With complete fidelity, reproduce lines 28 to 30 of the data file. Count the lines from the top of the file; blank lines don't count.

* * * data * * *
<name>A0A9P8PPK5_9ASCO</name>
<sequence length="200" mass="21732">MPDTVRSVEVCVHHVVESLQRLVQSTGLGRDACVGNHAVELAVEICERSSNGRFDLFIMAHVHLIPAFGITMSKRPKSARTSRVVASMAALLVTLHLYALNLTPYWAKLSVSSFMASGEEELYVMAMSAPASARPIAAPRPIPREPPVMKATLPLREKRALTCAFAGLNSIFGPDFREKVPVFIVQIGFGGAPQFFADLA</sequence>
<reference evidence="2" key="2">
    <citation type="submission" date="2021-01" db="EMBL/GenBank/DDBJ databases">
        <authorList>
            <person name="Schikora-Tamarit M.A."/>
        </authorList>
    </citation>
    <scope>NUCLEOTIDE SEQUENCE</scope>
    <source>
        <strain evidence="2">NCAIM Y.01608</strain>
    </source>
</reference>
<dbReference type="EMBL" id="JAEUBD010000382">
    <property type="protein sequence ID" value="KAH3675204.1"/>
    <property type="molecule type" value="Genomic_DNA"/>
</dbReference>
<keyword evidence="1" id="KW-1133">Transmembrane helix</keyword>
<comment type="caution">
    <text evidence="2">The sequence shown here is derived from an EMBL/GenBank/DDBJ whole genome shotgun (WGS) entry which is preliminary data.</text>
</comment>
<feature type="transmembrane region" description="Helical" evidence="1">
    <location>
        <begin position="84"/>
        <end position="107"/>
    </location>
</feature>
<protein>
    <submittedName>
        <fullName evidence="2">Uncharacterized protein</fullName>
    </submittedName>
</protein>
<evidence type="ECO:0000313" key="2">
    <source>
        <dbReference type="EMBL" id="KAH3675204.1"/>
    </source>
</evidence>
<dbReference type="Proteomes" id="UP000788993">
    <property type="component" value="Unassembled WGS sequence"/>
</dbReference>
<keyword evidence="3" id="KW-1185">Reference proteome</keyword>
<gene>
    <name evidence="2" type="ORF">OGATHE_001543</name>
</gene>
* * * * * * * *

<protein>
    <submittedName>
        <fullName evidence="2">Uncharacterized protein</fullName>